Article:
The hopelessness of my love was plain, for it was Almos whom she loved, and she believed also that Almos had confessed his love to her; and, with a lover’s conviction that everyone must love the one he loves, I felt that Almos undoubtedly loved Zarlah. Indeed, it was probably his affection for her through which I had silently won her confession. Almos would then have no cause to regret my action, and Zarlah would never know the strange circumstances that had brought them together. Thus did I picture in my mind a happy conclusion to my selfish and precipitate action, which, I had feared at first, must bring overwhelming sorrow and humiliation into three lives, two of which were dearer to me than any on Earth.
I was roused from these meditations by the sudden roar of rushing waters as, in order to reduce speed, we plunged along the surface of the canal. We were nearing our destination at last, and my mind at once reverted to the now imminent danger—that of arriving at the observatory only to find that the wave contact with Paris had ceased, and I was too late ever to return to the world from which I had come. In such a case, I determined to write a brief account of my experiences to Almos, and, after arranging the current of super-radium so that it would convey my spirit out of the virator (whither I knew not), I would then enter the virator and deliver the body to its rightful owner.
Although I determined upon this course as being clearly my duty, in the event of my being too late to return to Earth, the desperate nature of such a proceeding roused me to action. We had now risen from the canal and were floating slowly in the air at a considerable height. Striving hard to suppress my agitation, I urged Reon to make more speed, and he at once responded by increasing the power. As it was now after midnight in this part of Mars, we were in no danger of encountering small aerenoids in our flight, and in a few moments, to my great relief, I distinguished the observatory lying far beneath us. Describing circles over the building, we slowly descended and in a few seconds we had reached the balcony.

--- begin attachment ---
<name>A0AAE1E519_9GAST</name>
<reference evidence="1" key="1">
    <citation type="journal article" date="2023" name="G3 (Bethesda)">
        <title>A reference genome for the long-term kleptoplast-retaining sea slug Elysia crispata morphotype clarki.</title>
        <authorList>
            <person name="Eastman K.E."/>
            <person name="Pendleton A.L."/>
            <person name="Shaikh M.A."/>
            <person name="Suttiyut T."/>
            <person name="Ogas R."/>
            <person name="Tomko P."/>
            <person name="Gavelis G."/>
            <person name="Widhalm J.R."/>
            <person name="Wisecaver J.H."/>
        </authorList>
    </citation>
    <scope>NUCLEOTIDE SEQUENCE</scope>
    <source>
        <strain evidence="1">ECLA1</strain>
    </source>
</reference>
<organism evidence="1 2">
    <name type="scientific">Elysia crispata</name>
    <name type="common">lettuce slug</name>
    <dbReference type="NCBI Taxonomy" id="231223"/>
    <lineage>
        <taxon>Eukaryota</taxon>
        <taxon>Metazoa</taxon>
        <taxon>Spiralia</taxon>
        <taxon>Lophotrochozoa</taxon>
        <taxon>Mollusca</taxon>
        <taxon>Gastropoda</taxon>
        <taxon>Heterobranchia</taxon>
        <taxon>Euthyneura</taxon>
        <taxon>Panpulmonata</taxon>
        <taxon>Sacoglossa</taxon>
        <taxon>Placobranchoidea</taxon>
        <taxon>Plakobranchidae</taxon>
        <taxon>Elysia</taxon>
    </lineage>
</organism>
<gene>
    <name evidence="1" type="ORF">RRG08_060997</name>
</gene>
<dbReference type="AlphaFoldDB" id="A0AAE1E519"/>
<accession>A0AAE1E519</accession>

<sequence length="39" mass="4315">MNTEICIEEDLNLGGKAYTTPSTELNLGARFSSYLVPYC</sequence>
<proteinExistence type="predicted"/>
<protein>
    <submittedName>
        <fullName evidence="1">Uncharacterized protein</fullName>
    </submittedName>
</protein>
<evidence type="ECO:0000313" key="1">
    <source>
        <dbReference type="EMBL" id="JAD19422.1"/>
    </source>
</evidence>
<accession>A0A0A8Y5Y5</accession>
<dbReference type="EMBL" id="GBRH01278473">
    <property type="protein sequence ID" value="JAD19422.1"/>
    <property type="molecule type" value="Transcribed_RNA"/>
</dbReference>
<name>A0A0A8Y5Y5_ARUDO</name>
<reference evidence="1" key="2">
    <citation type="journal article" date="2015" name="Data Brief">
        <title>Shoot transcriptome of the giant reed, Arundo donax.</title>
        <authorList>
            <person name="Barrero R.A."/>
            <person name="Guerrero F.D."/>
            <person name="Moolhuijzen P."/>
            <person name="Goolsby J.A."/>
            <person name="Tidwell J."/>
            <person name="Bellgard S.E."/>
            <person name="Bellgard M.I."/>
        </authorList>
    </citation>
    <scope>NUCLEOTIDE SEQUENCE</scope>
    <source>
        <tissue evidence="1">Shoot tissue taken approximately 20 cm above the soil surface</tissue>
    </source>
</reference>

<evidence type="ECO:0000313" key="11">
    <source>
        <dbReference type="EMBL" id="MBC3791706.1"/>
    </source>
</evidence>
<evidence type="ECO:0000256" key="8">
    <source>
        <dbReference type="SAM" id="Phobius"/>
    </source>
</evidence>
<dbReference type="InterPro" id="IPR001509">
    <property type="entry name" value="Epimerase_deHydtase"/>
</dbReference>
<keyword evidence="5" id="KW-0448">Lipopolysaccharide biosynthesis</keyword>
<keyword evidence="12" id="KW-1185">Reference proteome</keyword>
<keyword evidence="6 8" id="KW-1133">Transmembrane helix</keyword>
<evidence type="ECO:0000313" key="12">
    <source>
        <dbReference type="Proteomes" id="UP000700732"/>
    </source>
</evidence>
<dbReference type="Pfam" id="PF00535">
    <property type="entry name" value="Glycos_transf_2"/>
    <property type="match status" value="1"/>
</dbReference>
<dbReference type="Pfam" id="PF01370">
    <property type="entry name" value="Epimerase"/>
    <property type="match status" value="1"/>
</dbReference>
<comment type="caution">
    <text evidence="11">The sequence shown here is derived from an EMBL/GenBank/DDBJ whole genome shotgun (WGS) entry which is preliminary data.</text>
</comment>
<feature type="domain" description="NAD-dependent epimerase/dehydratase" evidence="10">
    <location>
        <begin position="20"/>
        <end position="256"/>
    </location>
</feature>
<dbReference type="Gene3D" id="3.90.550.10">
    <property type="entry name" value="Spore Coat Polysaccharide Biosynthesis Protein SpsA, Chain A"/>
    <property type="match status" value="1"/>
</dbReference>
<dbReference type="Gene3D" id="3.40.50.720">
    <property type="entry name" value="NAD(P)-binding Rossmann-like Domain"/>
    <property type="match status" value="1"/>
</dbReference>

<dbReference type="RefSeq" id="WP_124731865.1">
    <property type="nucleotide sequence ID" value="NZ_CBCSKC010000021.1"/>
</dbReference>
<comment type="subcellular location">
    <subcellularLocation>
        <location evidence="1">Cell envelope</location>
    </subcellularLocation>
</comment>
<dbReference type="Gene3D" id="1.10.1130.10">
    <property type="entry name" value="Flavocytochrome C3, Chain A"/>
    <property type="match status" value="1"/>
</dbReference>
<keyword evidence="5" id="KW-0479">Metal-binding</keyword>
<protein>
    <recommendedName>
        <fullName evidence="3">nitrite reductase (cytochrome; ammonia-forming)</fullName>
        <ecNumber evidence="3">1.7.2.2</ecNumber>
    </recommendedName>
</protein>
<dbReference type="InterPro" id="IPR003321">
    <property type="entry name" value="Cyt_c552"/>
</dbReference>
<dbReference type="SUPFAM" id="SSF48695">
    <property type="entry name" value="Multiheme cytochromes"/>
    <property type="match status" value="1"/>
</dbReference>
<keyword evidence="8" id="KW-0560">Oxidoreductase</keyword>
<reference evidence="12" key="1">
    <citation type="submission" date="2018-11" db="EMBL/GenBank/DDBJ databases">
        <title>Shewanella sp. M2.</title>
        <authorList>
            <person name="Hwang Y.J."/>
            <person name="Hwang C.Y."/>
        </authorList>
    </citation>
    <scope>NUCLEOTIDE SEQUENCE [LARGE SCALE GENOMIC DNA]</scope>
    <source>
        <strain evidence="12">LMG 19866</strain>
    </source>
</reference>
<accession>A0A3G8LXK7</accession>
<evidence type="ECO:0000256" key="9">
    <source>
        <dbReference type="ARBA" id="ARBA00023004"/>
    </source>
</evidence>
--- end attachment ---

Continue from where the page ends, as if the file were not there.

Thanking my companion with a hearty handshake (which came perfectly natural even on Mars), I bade him adieu, and, stepping on to the balcony, made my way into the observatory with all haste. Everything was in the condition I had left it, and I was greatly relieved to find that the necessary time for the process of departure still remained, before wave contact with Paris ceased. My heart now went out in true gratitude and love to her who, in the simple desire to do what was right, had placed duty before her love, and had thus been of such inestimable service to me.
Immediately upon my arrival, I had prepared the virator for my journey back to Earth by substituting the projecting apparatus of the radioscope for the receiving apparatus. It was only necessary now to start the clockwork that would shut off the current to earth in half an hour, and would start the current flowing through the upper chamber of the virator.